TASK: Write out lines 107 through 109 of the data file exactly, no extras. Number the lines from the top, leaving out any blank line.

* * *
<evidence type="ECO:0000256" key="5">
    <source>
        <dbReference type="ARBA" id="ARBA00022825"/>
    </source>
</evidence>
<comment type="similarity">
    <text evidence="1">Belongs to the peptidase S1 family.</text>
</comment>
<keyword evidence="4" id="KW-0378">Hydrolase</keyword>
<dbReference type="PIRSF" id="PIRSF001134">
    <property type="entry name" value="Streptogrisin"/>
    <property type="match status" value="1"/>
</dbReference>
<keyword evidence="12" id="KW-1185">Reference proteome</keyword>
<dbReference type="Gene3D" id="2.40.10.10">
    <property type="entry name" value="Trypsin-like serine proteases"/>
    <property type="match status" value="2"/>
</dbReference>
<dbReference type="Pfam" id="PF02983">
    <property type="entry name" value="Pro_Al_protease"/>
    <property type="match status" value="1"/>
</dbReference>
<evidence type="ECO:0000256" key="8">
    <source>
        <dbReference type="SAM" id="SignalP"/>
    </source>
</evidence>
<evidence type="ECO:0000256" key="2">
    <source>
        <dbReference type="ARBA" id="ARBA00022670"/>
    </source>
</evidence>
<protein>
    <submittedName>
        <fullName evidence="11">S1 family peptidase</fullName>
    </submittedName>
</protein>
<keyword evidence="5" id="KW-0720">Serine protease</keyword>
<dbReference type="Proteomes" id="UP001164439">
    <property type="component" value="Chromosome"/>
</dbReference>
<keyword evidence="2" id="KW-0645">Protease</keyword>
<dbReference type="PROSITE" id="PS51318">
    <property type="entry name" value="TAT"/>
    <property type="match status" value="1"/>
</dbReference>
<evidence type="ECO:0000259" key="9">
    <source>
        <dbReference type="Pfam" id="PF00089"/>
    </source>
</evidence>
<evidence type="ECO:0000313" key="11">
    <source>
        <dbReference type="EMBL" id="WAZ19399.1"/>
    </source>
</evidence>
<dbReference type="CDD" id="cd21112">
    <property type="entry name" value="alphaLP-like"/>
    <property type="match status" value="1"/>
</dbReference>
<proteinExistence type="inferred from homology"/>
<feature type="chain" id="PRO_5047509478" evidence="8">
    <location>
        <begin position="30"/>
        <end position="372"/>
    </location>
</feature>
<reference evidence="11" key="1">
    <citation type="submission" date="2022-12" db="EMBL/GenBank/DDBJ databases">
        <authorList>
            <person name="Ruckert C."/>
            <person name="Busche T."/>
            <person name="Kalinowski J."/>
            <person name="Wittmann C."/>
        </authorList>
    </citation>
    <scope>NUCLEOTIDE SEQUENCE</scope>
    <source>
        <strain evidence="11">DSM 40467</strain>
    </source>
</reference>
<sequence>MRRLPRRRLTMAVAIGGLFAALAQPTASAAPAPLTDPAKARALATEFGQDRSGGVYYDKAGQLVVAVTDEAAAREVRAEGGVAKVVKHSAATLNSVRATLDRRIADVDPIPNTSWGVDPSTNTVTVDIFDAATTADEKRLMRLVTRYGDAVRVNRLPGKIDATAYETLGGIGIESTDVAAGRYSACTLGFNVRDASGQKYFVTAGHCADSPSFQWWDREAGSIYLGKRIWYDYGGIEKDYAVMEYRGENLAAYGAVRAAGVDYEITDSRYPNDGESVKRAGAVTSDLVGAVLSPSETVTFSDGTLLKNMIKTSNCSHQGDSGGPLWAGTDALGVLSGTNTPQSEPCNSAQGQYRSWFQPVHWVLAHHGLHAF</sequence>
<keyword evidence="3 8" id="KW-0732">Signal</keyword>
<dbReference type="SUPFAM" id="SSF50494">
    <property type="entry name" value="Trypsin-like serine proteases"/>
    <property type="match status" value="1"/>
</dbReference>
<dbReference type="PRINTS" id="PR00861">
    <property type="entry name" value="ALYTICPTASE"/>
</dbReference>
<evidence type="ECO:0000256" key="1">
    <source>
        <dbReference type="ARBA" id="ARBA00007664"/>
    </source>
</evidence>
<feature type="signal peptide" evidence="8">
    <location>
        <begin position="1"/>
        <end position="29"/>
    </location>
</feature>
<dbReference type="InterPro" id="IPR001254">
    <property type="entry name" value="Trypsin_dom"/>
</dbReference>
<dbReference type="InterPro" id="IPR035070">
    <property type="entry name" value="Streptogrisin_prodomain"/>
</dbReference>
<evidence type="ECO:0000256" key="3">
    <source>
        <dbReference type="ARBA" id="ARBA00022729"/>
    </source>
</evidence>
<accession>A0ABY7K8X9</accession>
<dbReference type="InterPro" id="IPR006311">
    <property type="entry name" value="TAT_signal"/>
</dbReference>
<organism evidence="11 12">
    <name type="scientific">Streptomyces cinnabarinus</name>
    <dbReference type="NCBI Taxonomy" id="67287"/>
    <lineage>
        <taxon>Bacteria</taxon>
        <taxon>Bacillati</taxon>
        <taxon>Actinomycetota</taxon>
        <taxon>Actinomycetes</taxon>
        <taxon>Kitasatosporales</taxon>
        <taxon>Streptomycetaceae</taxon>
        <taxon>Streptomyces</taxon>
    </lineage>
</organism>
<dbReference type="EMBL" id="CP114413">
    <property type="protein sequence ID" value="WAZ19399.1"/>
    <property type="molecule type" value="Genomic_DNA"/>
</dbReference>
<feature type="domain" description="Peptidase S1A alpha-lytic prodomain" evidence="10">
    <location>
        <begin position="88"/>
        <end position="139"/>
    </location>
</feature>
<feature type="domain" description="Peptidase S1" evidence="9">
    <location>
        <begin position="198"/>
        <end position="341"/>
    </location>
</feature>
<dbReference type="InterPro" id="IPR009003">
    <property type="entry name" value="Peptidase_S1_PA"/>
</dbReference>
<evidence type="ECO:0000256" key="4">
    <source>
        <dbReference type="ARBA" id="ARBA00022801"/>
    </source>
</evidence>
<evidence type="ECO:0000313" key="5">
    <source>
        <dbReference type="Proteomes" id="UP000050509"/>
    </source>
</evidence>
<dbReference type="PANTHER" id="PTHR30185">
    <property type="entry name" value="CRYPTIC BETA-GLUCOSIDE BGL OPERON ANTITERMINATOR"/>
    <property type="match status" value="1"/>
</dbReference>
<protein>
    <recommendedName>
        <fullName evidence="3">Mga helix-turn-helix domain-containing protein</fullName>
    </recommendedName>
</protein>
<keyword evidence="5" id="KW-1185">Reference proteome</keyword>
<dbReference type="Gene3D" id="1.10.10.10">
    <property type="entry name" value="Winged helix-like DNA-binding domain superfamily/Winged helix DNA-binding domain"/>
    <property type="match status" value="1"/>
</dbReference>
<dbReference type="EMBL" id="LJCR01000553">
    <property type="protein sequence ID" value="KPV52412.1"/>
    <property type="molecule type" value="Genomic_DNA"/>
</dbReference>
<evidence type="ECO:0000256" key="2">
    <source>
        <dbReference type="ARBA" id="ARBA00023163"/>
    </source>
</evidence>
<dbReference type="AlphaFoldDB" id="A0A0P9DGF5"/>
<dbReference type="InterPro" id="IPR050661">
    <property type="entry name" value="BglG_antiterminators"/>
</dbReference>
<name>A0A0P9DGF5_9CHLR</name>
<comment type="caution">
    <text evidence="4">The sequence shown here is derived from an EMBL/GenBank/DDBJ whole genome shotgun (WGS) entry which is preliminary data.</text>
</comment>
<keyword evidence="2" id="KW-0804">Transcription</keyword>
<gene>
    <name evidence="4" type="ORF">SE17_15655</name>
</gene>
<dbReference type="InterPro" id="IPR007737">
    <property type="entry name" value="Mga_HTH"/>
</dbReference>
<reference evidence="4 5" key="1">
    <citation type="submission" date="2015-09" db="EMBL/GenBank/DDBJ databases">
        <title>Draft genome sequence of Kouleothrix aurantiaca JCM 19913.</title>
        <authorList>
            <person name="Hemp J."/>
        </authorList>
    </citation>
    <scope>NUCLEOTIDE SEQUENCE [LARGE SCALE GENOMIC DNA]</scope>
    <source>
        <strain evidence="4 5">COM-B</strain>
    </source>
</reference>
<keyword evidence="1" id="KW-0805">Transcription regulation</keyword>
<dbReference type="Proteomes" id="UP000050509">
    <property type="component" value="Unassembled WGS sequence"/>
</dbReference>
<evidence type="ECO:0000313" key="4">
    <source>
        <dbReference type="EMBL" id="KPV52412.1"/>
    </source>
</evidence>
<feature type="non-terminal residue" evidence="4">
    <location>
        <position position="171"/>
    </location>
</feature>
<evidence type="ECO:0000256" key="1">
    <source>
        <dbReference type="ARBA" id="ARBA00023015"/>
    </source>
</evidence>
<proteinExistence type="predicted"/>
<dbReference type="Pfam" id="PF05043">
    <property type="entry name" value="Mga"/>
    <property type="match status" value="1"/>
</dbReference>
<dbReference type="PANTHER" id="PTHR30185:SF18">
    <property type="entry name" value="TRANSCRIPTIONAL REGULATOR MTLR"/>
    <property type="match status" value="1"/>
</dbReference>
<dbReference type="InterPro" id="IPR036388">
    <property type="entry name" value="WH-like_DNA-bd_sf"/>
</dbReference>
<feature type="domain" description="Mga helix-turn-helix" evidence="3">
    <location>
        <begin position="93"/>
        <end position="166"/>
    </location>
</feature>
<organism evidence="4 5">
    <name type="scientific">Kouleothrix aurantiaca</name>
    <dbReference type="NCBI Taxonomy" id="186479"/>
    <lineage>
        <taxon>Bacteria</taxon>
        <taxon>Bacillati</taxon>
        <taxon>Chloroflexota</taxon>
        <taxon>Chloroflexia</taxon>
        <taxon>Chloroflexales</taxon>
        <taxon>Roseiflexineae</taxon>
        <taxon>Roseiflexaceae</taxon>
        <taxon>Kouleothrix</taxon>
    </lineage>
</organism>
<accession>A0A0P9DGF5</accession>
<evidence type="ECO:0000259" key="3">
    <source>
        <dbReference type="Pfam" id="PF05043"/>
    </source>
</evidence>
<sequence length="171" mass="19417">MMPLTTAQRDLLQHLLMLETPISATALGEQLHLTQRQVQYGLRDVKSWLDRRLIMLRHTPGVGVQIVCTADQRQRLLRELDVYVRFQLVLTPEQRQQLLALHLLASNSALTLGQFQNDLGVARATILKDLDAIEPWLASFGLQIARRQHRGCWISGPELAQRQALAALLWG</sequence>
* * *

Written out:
</dbReference>
<evidence type="ECO:0000256" key="3">
    <source>